About 300 private individuals, companies and organizations may be the victims of computer espionage after visiting the webpages of the Nobel Committee and the Nobel Institute in Oslo, Norway, on October 26 and 27. The visitors got spyware installed that gave outsiders full access to their computers. This week, the Nobel Institute reported the attack to the local police in Oslo.
The espionage via the Nobel Institute have been going on for a much longer period, and is much more extensive than previously known. the Norwegian newspaper Aftenposten writes on their website. According to the National Security Agency it took eleven days from the site was hacked to the highly sophisticated break-in was discovered.
The cyber attack was discovered by Telenor Security Operation Center (TSOC) on October 25 after several customers of the telecom company had reported hacker attacks.
TSOC then notified the National Security Agency and the Nobel Institute.
“It is hardly economic motives behind this attack, and the people behind it obviously has a lot of money. To carry out such an attack, they have to exploit a weakness in software only available on the illicit market, and used it against the Norwegian Nobel Institute. This is a very expensive methods and could be used for other types of economic cyber crimes – instead of attacking Nobel Institute,” head of TSOC, Frank Trail. says.
All traces end up in a computer at a university in Taiwan that anyone has access to. This computer was the command center that controlled the attack, and a huge bulk of information was downloaded.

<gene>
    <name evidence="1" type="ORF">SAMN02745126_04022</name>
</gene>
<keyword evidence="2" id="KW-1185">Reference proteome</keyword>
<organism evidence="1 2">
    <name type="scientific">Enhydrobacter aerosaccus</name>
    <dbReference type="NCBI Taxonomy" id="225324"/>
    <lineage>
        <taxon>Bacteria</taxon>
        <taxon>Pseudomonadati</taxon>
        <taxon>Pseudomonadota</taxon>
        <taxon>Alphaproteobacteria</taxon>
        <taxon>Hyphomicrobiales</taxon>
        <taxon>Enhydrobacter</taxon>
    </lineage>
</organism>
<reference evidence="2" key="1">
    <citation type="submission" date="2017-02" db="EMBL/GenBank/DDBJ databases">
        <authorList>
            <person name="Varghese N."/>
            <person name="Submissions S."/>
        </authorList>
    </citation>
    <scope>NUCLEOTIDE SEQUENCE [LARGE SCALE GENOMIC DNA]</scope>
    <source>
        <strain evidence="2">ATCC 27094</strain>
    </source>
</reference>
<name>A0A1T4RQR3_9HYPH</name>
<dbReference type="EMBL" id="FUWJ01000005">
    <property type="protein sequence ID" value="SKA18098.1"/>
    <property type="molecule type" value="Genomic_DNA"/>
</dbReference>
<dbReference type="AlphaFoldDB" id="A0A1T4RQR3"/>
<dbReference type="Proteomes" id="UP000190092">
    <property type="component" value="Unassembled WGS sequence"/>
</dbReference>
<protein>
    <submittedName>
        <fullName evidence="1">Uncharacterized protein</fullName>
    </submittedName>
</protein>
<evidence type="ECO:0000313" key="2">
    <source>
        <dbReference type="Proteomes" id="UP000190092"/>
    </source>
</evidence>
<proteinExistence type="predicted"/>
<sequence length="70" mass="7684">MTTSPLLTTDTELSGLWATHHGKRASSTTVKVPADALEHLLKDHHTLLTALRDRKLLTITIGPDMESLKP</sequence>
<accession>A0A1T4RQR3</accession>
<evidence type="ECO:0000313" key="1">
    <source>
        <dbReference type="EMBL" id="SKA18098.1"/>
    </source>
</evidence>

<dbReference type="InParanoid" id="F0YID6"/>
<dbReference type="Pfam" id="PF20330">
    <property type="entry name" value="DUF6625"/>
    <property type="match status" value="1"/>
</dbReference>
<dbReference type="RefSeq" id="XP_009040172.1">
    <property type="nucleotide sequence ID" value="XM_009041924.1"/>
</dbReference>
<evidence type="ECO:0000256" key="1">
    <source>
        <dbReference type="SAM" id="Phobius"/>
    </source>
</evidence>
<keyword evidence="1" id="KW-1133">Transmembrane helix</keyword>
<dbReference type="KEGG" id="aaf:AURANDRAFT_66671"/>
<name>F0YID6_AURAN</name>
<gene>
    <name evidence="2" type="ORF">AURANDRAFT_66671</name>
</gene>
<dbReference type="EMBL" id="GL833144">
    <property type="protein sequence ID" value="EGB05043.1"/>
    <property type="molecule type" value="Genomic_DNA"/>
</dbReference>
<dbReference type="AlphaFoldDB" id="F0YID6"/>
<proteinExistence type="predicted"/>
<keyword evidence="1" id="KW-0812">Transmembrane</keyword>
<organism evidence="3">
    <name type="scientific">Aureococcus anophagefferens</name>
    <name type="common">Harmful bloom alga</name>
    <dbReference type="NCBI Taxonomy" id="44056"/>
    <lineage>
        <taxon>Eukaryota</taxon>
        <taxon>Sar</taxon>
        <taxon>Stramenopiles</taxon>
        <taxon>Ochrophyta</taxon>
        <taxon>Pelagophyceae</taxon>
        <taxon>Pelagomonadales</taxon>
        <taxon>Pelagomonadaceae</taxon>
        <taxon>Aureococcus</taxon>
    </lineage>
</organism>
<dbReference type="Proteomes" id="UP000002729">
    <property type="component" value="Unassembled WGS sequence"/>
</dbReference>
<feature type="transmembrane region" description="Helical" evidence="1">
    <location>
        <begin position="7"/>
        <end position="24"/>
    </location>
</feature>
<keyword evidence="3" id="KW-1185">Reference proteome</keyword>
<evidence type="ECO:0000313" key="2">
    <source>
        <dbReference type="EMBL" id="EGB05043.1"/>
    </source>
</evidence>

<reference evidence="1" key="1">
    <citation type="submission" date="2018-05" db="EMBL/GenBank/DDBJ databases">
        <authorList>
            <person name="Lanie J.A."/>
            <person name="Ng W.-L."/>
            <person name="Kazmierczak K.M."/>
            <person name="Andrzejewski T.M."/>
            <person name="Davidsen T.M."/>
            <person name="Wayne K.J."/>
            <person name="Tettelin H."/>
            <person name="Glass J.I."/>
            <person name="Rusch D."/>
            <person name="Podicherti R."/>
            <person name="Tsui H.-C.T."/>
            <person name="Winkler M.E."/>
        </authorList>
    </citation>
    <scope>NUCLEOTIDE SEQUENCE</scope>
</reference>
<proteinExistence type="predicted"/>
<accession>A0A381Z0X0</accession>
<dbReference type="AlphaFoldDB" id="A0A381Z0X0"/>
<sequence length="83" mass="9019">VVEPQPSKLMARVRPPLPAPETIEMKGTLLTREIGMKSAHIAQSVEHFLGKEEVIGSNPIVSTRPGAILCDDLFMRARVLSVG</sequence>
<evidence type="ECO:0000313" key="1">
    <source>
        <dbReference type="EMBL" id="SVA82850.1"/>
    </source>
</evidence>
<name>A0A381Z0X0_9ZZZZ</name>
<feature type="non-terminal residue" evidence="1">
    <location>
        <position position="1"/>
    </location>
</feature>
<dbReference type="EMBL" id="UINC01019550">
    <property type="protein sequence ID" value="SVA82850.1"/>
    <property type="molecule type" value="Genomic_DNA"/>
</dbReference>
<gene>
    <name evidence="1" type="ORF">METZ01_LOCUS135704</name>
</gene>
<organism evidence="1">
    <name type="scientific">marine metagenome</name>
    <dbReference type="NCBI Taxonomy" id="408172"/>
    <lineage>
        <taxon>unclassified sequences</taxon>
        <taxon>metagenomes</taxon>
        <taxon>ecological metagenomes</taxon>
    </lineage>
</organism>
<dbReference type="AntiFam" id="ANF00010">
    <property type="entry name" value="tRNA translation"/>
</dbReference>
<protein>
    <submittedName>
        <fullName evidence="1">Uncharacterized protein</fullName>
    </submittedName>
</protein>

However, it’s practically impossible to find out who controlled the public computer in Taiwan.
“It can be anyone; from someone who wants to give China a bad reputation, to the Chinese themselves. We now have extra focus on this to see if the attacks repeats itself towards peace prize ceremony and the Nobel Prize Concert.”
“Between Monday afternoon and Tuesday morning, I estimate that we may have had up to 300 visitors using Firefox browser version 3.5 and 3.16,” librarian and IT Manager Bjørn H. Vang at the Nobel Institute says.
“We have no way to track who they are. What is most regrettable about the matter, is that people who have visited our website may have been harmed,” Vang adds.
Both the National Security Agency of Norway and the national criminal police are now investigating the data logs at the Nobel Institute.
“Internal Affairs has already made several technical studies. These are very complicated matters, especially if we end up in a server abroad. If it leads us to other countries, it will require a lot of resources and we’ll have to ask whether or NCIS Økokrim (The National Authority for Investigation and Prosecution of Economic and Environmental Crime) will take over the case. Even if we find out who is behind, so there are not many countries who are willing to disclose this information,” police chief, and head of the finance and corruption group, in Oslo, Rune Skjol, says.
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